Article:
Oh the joy of breeze blocks!!

Now I know this photo might not be inspiring for others but you have no idea how  wonderful it is for me to have this area of the garden finally sorted.

I hate my patio with avengence but can’t afford to do anything about it at the moment.  At the end of the patio is a gravel area, when we first moved here I thought great I will dig that up and plant it up to disguise the fence.  No such luck I  dont know what is under the gravel but it is neigh on impossible to dig and therefore nothing would want to grow in the groud here.  Plus up until recently this area has flooded whenever we have heavy rain. 

Last summer we put the trellis up on the fence and put some better gravel down and topped off with a nice wooden table and chairs.  Bad move – when it flooded I had to move the table and chairs as they were standing in the water.  So the latest idea is to create a sort of staging area for pots. 

My eldest has used some breeze blocks (I know not that attractive but money is tight) and some timber and created a sort of step effect.  At the moment the staging is covered in my pots of bulbs and tubers which is scary as I have realised that I may  just have over done the summer bulbs and tubers this year.  But once these are planted out and the weather has warmed up the plan is to use the staging for the tender plants which are currently residing in the greenhouse.  Then in the winter I can use it for seedlings etc with some plastic  sheeting over to protect from frost.

I am really chuffed,  lets just hope that I can find an equally cunning plan for the  small area to the left of the photo which floods lots.  I’m thinking a big bog plant but a Gunnera will be too big so I  need something slightly smaller.  Of to do some research!!

10 Comments on “Oh the joy of breeze blocks!!

  1. This is really smart. I am going to copy this. I saw ages ago a photo of a similar set up at, i think, east ruston old vicarage (not with breeze blocks, obv!) tiers covered in summer with succulents and agapanthus and geraniums and have always wanted to set up something similar myself. You have got me thinking now…

  2. I really like this as well, it’s a great way to make use of an area like that. Guess what, I’m going to copy too. Used to do this with bricks and wood for bookshelves in my student days, why not plants too.

  3. I think that it is lovely, and very, very handy. My husband gets annoyed when our outside dining area is covered with plants, and they have to be moved when we want to sit outside. I am sure if I show him this picture, he will agree in a heartbeat.

  4. Isn’t that the beauty of growing things though? That you don’t need to use some fancy and outrageously expensive off the shelf product to get the effect you want. You can use materials which might be unpromising by themselves, but when you add living plants to them they always end up looking lovely. I have a corner where this will work too.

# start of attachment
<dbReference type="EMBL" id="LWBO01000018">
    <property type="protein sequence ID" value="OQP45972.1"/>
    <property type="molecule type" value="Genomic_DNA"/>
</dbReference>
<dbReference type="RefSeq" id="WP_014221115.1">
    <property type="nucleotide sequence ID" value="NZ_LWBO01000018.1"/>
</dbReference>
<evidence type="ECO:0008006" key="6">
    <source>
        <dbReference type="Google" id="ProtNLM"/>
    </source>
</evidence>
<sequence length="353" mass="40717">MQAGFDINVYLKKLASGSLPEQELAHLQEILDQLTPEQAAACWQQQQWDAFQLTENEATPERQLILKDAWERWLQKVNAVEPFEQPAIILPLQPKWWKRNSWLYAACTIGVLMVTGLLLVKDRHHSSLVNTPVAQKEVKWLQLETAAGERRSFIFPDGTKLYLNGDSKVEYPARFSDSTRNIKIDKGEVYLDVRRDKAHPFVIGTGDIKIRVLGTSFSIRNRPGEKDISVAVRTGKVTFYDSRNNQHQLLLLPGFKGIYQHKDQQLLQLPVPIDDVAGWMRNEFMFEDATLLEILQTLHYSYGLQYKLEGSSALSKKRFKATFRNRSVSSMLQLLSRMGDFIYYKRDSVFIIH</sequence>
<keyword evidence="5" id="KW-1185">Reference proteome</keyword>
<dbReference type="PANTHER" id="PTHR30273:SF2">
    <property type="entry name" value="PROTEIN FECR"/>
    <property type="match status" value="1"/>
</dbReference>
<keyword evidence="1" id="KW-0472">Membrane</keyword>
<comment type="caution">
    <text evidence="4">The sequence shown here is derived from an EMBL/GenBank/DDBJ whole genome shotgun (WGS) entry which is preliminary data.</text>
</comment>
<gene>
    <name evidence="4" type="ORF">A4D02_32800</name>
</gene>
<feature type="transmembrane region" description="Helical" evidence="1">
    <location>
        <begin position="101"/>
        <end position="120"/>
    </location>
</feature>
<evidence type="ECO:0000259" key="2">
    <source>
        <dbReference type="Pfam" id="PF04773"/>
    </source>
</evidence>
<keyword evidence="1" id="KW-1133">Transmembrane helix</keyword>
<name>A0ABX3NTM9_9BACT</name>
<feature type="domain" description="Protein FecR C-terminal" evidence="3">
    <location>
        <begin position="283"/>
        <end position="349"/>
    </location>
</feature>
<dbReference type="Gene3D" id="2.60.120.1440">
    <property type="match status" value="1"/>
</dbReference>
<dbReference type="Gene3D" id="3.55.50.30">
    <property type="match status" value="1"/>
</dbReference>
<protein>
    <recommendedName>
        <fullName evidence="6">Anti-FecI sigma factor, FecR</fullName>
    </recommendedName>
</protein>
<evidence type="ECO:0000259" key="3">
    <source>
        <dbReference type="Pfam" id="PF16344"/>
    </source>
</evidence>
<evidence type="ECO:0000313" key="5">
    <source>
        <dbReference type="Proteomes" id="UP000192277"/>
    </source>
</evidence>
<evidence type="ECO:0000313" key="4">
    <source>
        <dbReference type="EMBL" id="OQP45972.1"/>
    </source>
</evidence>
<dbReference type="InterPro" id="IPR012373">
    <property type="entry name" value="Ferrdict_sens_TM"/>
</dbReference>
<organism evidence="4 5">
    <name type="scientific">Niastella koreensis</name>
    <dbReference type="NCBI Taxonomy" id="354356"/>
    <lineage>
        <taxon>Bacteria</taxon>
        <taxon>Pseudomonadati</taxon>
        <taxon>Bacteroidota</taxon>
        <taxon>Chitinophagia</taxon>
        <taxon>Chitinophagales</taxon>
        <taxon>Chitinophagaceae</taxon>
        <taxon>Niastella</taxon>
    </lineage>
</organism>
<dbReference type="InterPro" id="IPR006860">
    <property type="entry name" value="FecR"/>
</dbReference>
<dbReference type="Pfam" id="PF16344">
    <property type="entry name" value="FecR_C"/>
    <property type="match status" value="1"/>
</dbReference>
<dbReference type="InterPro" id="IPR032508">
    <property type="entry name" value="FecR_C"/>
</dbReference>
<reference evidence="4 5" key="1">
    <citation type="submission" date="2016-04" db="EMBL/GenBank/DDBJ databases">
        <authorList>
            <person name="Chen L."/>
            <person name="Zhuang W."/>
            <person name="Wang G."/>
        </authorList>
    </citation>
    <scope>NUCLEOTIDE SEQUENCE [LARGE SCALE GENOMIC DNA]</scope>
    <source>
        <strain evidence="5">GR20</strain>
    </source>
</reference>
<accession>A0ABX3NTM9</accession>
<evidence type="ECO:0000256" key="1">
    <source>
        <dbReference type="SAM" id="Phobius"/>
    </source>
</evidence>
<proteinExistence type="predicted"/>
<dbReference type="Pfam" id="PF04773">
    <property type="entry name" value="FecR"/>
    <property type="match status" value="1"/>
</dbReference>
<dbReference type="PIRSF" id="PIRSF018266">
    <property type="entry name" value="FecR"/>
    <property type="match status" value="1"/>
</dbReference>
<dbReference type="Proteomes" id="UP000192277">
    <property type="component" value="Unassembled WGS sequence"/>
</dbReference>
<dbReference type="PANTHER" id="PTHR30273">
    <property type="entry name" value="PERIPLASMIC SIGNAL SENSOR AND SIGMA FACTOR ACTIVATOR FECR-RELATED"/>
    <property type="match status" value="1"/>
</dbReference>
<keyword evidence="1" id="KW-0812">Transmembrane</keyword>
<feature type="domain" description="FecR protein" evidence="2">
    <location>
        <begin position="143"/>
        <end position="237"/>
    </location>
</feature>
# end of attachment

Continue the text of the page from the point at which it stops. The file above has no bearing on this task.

5. Very resourceful of you. I agree with Joanne about the softening effect of planting on hard materials. Instead of gunnera you could try one of the rheums (ornamental rhubarb) – good architectural foliage but not so big.

  6. The best laid plans, huh. 😉 Something tends to mess up all our grand ideas, mine too. I think this is a good solution and a convenient one. Nothing wrong with that I assure you.

  7. No use battling against a flood. Your staging idea is very good and makes best use of a difficult area. Breeze blocks may not be very pretty but it is surprising how much insect life is attracted into those little holes!

  8. Hello Patient Gardener – seem to have arrived at reading about the breeze blocks in a plodding and tortoise manner (time-wise) I absolutely love cheap solutions to gardening problems. Like this one.

  9. Pingback: Update on my display area « The Patient Gardener’s Weblog

Please feel free to leave comments as its always lovely to get feedback. I try to respond to comments as much as possible but sometimes life and work get in the way but I will do my best to respond especially if your comment is a question.

Fill in your details below or click an icon to log in:

WordPress.com Logo

You are commenting using your WordPress.com account. Log Out /  Change )

Google photo

You are commenting using your Google account. Log Out /  Change )

Twitter picture

You are commenting using your Twitter account. Log Out /  Change )

Facebook photo

You are commenting using your Facebook account. Log Out /  Change )

Connecting to %s

This site uses Akismet to reduce spam. Learn how your comment data is processed.

%d bloggers like this: